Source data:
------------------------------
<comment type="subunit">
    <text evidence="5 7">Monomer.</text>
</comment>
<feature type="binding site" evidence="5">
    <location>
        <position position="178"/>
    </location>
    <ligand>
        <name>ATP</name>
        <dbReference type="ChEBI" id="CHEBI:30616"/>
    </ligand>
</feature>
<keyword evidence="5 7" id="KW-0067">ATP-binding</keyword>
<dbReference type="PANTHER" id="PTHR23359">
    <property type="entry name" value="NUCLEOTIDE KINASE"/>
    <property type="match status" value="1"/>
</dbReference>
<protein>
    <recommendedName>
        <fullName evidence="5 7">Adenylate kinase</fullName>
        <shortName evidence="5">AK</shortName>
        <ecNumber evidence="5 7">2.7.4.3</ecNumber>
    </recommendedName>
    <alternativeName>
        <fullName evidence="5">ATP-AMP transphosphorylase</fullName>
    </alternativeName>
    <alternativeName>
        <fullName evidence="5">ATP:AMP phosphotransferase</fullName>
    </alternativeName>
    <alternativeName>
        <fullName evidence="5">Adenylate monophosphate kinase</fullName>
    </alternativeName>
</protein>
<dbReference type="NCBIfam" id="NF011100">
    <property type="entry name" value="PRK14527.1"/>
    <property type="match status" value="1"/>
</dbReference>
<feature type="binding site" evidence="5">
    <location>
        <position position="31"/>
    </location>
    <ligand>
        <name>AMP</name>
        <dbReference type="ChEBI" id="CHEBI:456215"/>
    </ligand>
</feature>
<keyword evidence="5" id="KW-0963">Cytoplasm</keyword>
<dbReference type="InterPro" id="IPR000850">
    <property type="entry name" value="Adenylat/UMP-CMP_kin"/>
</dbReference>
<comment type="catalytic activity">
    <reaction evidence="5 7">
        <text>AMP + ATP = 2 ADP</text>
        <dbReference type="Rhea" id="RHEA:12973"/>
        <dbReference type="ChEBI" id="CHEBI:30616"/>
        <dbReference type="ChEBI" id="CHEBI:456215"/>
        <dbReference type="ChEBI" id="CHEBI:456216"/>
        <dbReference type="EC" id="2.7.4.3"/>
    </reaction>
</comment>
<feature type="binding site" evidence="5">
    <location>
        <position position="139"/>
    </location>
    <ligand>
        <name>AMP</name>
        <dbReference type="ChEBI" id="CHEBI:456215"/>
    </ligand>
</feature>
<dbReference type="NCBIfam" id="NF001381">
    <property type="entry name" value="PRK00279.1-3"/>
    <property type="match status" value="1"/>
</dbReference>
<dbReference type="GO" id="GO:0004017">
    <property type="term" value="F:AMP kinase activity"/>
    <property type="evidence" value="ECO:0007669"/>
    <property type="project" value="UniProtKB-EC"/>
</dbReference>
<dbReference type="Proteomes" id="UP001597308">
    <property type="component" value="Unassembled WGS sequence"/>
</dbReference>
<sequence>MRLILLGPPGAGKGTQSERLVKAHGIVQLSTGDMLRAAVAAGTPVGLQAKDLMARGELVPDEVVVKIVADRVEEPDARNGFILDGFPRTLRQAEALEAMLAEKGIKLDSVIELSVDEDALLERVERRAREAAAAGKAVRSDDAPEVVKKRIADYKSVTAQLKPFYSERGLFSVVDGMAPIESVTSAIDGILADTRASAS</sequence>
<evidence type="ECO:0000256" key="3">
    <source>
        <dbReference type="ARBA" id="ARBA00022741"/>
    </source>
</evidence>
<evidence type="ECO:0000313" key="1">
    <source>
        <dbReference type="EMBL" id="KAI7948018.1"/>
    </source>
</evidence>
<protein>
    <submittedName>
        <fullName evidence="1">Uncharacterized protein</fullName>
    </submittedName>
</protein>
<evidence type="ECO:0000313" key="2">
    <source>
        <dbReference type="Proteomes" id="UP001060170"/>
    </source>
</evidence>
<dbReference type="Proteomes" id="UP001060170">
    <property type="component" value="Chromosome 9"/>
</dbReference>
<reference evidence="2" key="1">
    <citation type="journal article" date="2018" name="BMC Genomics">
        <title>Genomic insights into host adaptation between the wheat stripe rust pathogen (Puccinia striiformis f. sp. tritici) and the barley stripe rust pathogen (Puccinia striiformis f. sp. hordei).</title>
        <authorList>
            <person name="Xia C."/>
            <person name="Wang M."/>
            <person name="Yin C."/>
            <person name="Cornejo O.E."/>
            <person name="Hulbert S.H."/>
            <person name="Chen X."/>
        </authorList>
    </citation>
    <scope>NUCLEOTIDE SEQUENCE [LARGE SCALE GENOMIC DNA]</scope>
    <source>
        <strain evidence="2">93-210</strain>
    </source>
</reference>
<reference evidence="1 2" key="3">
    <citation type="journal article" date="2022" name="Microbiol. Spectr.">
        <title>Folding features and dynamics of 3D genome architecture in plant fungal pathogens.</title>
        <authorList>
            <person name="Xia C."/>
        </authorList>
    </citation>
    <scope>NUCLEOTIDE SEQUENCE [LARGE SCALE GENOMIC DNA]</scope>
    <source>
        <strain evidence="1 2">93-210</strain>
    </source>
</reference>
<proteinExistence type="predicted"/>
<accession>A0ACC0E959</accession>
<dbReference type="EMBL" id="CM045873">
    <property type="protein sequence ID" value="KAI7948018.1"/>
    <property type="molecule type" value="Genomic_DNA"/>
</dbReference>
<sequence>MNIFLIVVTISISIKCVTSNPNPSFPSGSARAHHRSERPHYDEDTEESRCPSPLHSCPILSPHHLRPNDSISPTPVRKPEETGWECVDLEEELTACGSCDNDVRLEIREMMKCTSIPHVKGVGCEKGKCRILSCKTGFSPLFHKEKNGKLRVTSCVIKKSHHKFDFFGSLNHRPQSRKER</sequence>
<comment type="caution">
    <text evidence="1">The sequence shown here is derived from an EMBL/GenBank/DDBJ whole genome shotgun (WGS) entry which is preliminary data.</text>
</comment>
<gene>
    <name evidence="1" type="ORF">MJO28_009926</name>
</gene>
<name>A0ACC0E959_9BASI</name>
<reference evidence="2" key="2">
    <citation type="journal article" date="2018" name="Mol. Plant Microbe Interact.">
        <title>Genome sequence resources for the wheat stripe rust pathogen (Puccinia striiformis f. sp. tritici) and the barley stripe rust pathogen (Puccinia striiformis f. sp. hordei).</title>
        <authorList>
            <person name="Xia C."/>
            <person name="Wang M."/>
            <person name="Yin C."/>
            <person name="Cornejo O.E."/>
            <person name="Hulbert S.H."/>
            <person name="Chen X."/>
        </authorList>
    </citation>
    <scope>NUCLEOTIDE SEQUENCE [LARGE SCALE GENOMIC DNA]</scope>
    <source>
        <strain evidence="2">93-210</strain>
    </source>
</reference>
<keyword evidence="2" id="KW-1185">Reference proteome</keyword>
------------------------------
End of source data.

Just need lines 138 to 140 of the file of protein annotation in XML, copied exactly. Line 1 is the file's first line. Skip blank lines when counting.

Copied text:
    <property type="protein sequence ID" value="KAI7948018.1"/>
    <property type="molecule type" value="Genomic_DNA"/>
</dbReference>